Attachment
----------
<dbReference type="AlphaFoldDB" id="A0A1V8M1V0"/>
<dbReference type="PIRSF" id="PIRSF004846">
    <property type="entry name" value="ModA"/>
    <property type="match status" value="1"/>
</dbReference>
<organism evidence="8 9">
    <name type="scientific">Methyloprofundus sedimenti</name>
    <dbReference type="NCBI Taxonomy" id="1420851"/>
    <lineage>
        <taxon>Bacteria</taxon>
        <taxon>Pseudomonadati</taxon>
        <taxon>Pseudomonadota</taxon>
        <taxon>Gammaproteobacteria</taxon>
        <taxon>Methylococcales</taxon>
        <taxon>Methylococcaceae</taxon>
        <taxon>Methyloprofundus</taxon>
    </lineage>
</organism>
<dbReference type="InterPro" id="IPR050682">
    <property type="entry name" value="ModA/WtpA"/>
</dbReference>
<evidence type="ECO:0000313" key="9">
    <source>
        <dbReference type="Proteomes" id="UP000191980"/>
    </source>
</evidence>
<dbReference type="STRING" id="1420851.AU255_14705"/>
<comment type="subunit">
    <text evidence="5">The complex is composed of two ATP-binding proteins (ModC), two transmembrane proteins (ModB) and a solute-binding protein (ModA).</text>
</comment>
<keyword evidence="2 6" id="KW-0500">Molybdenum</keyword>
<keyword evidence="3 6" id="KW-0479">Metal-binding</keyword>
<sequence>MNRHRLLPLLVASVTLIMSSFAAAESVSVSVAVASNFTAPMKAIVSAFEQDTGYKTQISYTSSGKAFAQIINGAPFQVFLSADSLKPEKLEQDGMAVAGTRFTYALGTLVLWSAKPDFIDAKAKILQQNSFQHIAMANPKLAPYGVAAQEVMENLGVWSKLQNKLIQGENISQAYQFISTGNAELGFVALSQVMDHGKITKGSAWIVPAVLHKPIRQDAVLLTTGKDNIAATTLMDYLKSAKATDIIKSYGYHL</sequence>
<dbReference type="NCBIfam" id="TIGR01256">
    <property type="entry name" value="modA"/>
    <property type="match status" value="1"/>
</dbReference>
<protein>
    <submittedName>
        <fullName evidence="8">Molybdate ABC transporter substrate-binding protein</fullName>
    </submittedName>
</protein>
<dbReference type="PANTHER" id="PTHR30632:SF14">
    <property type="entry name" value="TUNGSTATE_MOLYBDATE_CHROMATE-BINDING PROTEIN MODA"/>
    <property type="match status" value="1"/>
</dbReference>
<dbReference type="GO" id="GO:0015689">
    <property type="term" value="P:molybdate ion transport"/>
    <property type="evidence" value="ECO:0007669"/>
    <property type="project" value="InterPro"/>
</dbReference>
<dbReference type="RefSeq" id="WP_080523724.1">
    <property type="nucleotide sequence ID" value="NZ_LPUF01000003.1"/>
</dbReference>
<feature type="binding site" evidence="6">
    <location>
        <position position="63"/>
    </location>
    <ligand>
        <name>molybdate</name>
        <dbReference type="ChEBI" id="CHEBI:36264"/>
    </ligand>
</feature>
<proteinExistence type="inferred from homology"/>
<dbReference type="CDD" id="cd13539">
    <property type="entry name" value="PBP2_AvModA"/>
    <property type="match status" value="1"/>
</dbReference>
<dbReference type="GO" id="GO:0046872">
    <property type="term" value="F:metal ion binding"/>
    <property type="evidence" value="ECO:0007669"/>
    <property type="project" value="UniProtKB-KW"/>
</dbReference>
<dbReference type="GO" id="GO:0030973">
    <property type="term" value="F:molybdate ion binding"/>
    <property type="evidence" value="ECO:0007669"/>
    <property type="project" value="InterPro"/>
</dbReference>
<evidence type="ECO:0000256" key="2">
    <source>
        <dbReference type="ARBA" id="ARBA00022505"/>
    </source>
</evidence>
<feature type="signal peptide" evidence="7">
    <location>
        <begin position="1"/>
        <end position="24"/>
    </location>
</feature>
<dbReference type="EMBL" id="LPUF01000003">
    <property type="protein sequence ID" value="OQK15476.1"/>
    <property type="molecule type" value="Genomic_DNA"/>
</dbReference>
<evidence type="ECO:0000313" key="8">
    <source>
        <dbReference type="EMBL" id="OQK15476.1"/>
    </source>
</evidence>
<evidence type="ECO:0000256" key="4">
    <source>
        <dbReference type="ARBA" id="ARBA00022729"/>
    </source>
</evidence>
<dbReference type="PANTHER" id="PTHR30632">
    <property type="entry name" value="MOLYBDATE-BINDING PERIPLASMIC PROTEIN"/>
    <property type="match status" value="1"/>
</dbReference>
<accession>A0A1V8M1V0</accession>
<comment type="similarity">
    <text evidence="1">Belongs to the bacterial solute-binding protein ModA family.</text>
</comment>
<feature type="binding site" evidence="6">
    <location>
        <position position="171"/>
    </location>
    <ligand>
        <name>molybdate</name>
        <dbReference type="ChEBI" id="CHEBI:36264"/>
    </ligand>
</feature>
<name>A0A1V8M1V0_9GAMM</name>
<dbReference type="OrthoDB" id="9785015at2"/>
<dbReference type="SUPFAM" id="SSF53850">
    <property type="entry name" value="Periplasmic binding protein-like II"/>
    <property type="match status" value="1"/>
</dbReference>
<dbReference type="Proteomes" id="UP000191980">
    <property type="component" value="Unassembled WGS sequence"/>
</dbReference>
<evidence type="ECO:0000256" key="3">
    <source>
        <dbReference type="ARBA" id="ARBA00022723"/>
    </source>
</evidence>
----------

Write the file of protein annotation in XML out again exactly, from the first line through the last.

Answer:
<dbReference type="AlphaFoldDB" id="A0A1V8M1V0"/>
<dbReference type="PIRSF" id="PIRSF004846">
    <property type="entry name" value="ModA"/>
    <property type="match status" value="1"/>
</dbReference>
<organism evidence="8 9">
    <name type="scientific">Methyloprofundus sedimenti</name>
    <dbReference type="NCBI Taxonomy" id="1420851"/>
    <lineage>
        <taxon>Bacteria</taxon>
        <taxon>Pseudomonadati</taxon>
        <taxon>Pseudomonadota</taxon>
        <taxon>Gammaproteobacteria</taxon>
        <taxon>Methylococcales</taxon>
        <taxon>Methylococcaceae</taxon>
        <taxon>Methyloprofundus</taxon>
    </lineage>
</organism>
<dbReference type="InterPro" id="IPR050682">
    <property type="entry name" value="ModA/WtpA"/>
</dbReference>
<evidence type="ECO:0000313" key="9">
    <source>
        <dbReference type="Proteomes" id="UP000191980"/>
    </source>
</evidence>
<dbReference type="STRING" id="1420851.AU255_14705"/>
<comment type="subunit">
    <text evidence="5">The complex is composed of two ATP-binding proteins (ModC), two transmembrane proteins (ModB) and a solute-binding protein (ModA).</text>
</comment>
<keyword evidence="2 6" id="KW-0500">Molybdenum</keyword>
<keyword evidence="3 6" id="KW-0479">Metal-binding</keyword>
<sequence>MNRHRLLPLLVASVTLIMSSFAAAESVSVSVAVASNFTAPMKAIVSAFEQDTGYKTQISYTSSGKAFAQIINGAPFQVFLSADSLKPEKLEQDGMAVAGTRFTYALGTLVLWSAKPDFIDAKAKILQQNSFQHIAMANPKLAPYGVAAQEVMENLGVWSKLQNKLIQGENISQAYQFISTGNAELGFVALSQVMDHGKITKGSAWIVPAVLHKPIRQDAVLLTTGKDNIAATTLMDYLKSAKATDIIKSYGYHL</sequence>
<dbReference type="NCBIfam" id="TIGR01256">
    <property type="entry name" value="modA"/>
    <property type="match status" value="1"/>
</dbReference>
<protein>
    <submittedName>
        <fullName evidence="8">Molybdate ABC transporter substrate-binding protein</fullName>
    </submittedName>
</protein>
<dbReference type="PANTHER" id="PTHR30632:SF14">
    <property type="entry name" value="TUNGSTATE_MOLYBDATE_CHROMATE-BINDING PROTEIN MODA"/>
    <property type="match status" value="1"/>
</dbReference>
<dbReference type="GO" id="GO:0015689">
    <property type="term" value="P:molybdate ion transport"/>
    <property type="evidence" value="ECO:0007669"/>
    <property type="project" value="InterPro"/>
</dbReference>
<dbReference type="RefSeq" id="WP_080523724.1">
    <property type="nucleotide sequence ID" value="NZ_LPUF01000003.1"/>
</dbReference>
<feature type="binding site" evidence="6">
    <location>
        <position position="63"/>
    </location>
    <ligand>
        <name>molybdate</name>
        <dbReference type="ChEBI" id="CHEBI:36264"/>
    </ligand>
</feature>
<proteinExistence type="inferred from homology"/>
<dbReference type="CDD" id="cd13539">
    <property type="entry name" value="PBP2_AvModA"/>
    <property type="match status" value="1"/>
</dbReference>
<dbReference type="GO" id="GO:0046872">
    <property type="term" value="F:metal ion binding"/>
    <property type="evidence" value="ECO:0007669"/>
    <property type="project" value="UniProtKB-KW"/>
</dbReference>
<dbReference type="GO" id="GO:0030973">
    <property type="term" value="F:molybdate ion binding"/>
    <property type="evidence" value="ECO:0007669"/>
    <property type="project" value="InterPro"/>
</dbReference>
<evidence type="ECO:0000256" key="2">
    <source>
        <dbReference type="ARBA" id="ARBA00022505"/>
    </source>
</evidence>
<feature type="signal peptide" evidence="7">
    <location>
        <begin position="1"/>
        <end position="24"/>
    </location>
</feature>
<dbReference type="EMBL" id="LPUF01000003">
    <property type="protein sequence ID" value="OQK15476.1"/>
    <property type="molecule type" value="Genomic_DNA"/>
</dbReference>
<evidence type="ECO:0000313" key="8">
    <source>
        <dbReference type="EMBL" id="OQK15476.1"/>
    </source>
</evidence>
<evidence type="ECO:0000256" key="4">
    <source>
        <dbReference type="ARBA" id="ARBA00022729"/>
    </source>
</evidence>
<dbReference type="PANTHER" id="PTHR30632">
    <property type="entry name" value="MOLYBDATE-BINDING PERIPLASMIC PROTEIN"/>
    <property type="match status" value="1"/>
</dbReference>
<accession>A0A1V8M1V0</accession>
<comment type="similarity">
    <text evidence="1">Belongs to the bacterial solute-binding protein ModA family.</text>
</comment>
<feature type="binding site" evidence="6">
    <location>
        <position position="171"/>
    </location>
    <ligand>
        <name>molybdate</name>
        <dbReference type="ChEBI" id="CHEBI:36264"/>
    </ligand>
</feature>
<name>A0A1V8M1V0_9GAMM</name>
<dbReference type="OrthoDB" id="9785015at2"/>
<dbReference type="SUPFAM" id="SSF53850">
    <property type="entry name" value="Periplasmic binding protein-like II"/>
    <property type="match status" value="1"/>
</dbReference>
<dbReference type="Proteomes" id="UP000191980">
    <property type="component" value="Unassembled WGS sequence"/>
</dbReference>
<evidence type="ECO:0000256" key="3">
    <source>
        <dbReference type="ARBA" id="ARBA00022723"/>
    </source>
</evidence>